Dear Readers,

In the grocery stores where I live at this time of year, olive oil is practically jumping off the shelves, to be used in so many savory dishes. Whether you make traditional latkes or spruce them up with healthier versions (broccoli or zucchini latkes, anyone?) or whether you enjoy homemade chocolate doughnuts filled with custard or a store-bought variety, oil is an essential component, used in our food to remember the small cruse of olive oil in the Temple that miraculously burned for eight days. We use the olive oil, too, to light the flames of our own menorahs as we commemorate the Chanukah miracle.

Jewish customs have profound depth and are not haphazard. A deeper look at the properties of olive oil teaches us about ourselves and our relationships.

  1. To make olive oil, you need to crush ripe olives to get the purest oil.
  2. Oil is notoriously hard to remove since it penetrates deeply into whatever it touches. (Be careful not to spill any on your clothes!)
  3. Oil naturally keeps to itself and separates from other liquids. (If you’ve ever made a salad dressing with oil, you’ll know how hard it is to keep it mixed.)
  4. Oil always rises to the top, leaving the other liquids sinking below.

So how are we like oil?

  1. The mystics compare our soul to oil. It may take crushing circumstances for us to fully come in tune with the depths of our soul’s powers or calling.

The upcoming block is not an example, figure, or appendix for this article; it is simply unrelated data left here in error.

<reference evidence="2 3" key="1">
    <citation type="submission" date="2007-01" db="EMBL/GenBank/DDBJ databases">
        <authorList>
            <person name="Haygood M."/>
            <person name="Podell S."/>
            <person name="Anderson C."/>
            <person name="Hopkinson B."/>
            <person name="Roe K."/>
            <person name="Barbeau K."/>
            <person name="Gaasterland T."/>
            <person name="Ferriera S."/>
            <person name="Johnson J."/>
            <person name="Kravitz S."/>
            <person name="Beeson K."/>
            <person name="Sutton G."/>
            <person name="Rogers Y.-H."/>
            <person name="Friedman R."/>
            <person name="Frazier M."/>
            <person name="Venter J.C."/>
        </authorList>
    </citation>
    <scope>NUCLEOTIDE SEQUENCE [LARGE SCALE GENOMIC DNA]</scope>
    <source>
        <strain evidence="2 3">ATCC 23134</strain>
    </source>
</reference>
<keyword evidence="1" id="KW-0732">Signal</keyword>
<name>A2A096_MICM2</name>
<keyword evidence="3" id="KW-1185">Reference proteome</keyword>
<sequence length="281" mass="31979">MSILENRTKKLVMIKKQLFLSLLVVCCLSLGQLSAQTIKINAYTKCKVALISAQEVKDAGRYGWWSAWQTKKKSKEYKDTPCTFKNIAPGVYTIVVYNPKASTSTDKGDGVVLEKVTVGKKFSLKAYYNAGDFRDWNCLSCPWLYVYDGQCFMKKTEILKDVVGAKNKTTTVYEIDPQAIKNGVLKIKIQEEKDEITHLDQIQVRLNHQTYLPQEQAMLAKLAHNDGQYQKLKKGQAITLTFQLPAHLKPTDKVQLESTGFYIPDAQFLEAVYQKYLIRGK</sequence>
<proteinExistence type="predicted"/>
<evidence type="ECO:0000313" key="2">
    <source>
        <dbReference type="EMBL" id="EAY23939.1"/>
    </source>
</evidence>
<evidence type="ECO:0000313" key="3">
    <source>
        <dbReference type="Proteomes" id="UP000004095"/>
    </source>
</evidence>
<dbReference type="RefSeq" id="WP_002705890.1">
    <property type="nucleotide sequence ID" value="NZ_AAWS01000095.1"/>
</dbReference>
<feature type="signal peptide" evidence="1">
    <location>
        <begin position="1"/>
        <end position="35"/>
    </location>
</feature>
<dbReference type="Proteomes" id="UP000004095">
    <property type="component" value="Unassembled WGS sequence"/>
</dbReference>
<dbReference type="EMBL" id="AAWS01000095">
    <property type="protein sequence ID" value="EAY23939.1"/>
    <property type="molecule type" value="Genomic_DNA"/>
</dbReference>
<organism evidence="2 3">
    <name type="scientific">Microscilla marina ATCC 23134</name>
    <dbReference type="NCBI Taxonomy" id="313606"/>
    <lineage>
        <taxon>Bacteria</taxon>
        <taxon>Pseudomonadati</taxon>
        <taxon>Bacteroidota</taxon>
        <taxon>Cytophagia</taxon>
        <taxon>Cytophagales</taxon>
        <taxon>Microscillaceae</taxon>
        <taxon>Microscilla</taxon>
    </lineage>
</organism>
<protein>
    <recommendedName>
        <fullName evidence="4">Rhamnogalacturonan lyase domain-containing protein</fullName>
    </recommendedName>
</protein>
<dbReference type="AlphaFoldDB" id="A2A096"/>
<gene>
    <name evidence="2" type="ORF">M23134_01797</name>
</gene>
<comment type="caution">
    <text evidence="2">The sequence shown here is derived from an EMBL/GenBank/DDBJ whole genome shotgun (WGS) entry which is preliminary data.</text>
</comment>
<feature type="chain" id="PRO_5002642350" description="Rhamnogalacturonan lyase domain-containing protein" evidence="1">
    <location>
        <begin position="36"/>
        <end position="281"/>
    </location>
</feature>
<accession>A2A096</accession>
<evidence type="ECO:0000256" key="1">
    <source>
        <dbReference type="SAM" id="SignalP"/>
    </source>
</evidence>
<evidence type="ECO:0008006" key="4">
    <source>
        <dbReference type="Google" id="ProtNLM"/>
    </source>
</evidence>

2. But when we do reveal that beautiful part within us, it can penetrate deeply and enrich whatever parts of our lives that it touches.
  3. The soul is always pristine. No matter what negativity we have been involved with, our soul remains a pure part of G‑d. No matter how badly we may have acted, we are still a child of G‑d able to shine our light, undiluted by any past experience.
  4. Allowing our soul to shine within us helps us to rise to the top to become the best person we can be, exposing our greatest potentials.

In our relationships with others, we are also like oil. How so?

  1. To forge a relationship and truly connect with another, we need to crush our ego and haughtiness, and open ourselves up to see the other’s perspective.
  2. When we no longer fear exposing our vulnerability, we can penetrate into another’s life and enrichen the lives we touch.
  3. To reach deep dimensions in relationships, we need to first be a wholesome individual. We cannot expect others to complete us or create our happiness if we haven’t worked on developing our inner selves.
  4. The strength of another is far greater than the sum total of two individuals. When we develop positive, heathy relationships, we can rise to the top, reaching beyond our limitations.

Wishing you a very Happy Chanukah!

Enjoy your delicious dishes and coming in tune with your deepest self!

Chana Weisberg
Editor, TJW